China controls far less Bitcoin mining power (BTC) than people think, according to a new survey.
Released July 16 by asset manager Fidelity and crypto-research firm BitOoda, the survey reveals that China actually accounts for about 50% of Bitcoin’s mining, not 65%.
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The analysts used what they describe as a variety of sources, as well as „confidential conversations“ with the miners, who agreed to disclose information on issues such as energy costs on condition of anonymity.
„We were able to locate ~4.1GW of power at 153 mining sites, including 67 sites or ~3GW of power capacity, with power price data provided on condition of anonymity,“ they summarized in an accompanying blog post.
BitOoda also found that 14% of mining now comes from the United States. However, estimates in China were difficult to corroborate, and the 50% figure remains open to interpretation.
„Our conversations lead us to believe that we have accounted for most of the capacity in the United States, Canada and Iceland, but only a small fraction in China and in the ‚Rest of the World‘ category,“ the blog post continued.
As Cointelegraph reported, previous estimates of China’s share of Bitcoin capacity were around 65%.
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The survey produced more information, such as the impact of the flooding in China, or the „hydro“ season on miners‘ earnings.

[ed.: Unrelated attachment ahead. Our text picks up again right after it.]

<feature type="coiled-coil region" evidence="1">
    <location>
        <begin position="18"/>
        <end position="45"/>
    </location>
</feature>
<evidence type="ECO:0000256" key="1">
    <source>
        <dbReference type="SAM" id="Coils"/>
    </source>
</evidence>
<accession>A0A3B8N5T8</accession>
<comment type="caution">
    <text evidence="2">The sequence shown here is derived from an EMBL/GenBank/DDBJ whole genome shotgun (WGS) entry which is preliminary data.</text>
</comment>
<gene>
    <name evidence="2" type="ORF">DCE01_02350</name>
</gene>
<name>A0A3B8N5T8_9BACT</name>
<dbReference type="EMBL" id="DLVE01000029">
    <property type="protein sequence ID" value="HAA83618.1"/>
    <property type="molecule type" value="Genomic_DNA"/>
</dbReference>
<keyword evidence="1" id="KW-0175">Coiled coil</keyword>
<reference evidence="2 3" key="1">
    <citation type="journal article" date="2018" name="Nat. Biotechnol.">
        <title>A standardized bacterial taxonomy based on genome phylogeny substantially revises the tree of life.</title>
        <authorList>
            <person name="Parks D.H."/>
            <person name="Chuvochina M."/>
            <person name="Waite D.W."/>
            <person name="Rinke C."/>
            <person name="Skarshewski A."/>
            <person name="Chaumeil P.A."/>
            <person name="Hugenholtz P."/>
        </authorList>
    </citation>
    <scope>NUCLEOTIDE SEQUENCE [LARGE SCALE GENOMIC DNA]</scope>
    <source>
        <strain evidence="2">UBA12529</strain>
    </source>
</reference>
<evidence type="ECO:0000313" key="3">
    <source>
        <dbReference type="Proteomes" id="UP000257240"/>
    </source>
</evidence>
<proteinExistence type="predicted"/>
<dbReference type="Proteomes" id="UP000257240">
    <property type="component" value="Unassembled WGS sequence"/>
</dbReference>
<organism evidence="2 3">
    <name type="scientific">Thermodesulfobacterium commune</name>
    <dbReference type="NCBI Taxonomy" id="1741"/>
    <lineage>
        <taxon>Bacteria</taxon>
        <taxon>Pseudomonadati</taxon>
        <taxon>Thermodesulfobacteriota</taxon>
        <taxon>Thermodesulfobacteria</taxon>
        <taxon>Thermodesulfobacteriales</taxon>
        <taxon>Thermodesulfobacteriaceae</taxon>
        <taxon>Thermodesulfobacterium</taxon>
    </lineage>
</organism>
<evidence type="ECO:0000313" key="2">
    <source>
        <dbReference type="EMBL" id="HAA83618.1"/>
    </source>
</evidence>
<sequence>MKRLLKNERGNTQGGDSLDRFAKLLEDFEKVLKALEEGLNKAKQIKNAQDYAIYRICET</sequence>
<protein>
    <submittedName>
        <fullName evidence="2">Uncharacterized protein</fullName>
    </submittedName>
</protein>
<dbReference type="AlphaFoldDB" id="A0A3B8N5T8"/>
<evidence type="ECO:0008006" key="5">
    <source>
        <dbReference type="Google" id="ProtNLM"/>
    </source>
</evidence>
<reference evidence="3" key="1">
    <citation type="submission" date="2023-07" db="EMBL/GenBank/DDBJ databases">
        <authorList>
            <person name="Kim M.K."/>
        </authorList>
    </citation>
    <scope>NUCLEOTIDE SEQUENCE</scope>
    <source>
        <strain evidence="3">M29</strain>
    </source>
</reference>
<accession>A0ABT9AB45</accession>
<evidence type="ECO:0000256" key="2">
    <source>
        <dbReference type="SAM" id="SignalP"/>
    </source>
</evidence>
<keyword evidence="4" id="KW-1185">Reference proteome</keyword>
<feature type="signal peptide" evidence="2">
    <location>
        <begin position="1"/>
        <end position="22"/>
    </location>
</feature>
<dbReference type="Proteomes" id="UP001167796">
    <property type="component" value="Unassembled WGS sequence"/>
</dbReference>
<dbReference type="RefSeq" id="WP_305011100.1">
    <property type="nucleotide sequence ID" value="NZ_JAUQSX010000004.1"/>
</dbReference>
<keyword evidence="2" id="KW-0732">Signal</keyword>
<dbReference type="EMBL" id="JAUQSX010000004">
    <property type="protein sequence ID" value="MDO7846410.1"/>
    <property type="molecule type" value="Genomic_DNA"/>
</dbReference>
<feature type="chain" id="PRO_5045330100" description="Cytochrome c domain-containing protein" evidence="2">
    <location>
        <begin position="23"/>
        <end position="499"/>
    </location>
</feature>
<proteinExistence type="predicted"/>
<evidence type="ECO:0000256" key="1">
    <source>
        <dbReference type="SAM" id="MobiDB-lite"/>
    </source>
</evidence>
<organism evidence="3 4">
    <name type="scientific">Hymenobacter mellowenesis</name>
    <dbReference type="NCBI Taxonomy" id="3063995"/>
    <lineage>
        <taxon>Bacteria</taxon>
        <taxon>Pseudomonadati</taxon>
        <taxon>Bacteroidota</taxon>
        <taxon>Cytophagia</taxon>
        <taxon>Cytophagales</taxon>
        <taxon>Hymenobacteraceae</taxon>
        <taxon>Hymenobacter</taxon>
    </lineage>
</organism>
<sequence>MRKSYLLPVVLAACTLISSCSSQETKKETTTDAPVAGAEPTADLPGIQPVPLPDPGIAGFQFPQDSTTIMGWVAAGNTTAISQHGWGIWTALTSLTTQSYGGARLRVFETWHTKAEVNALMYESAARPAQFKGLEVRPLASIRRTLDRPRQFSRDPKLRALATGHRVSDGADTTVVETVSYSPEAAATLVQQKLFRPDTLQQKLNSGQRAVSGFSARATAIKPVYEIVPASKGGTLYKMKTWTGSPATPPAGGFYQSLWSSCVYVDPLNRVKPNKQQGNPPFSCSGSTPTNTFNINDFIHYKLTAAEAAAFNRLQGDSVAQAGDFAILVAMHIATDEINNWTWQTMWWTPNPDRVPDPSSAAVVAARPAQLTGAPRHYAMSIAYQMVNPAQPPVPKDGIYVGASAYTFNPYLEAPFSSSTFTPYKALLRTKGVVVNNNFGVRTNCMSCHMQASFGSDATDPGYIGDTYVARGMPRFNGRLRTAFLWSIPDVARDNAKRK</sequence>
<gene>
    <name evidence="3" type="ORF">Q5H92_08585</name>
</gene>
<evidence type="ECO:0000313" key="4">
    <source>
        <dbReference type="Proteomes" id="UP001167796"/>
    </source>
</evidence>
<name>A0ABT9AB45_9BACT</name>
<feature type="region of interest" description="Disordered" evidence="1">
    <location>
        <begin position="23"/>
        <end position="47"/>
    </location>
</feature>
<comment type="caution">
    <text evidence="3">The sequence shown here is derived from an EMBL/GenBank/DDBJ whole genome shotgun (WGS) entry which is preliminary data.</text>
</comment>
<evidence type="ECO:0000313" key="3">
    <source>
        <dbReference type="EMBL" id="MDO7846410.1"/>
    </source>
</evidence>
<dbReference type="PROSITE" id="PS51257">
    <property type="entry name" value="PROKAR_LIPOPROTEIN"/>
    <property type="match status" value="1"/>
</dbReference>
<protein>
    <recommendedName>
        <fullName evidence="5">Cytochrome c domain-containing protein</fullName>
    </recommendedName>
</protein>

During six months of the year, miners located in provinces like Sichuan sell less Bitcoin Cycle to finance the expenses of about half of the year.
„We argue against conventional wisdom, which suggests that low energy prices drive the growth of Hashrate during the flood season,“ the blog post states.
„In our opinion, the flood or hydro season shifts the cost curve downward for 6 months of the year, leading to a reduction in Bitcoin sales to finance operating costs as miners accumulate capital to finance capacity growth.“
According to an attached graph, the average price increase fluctuates inside and outside the hydroelectric stations, while the hash rate growth of the Bitcoin network remains stable.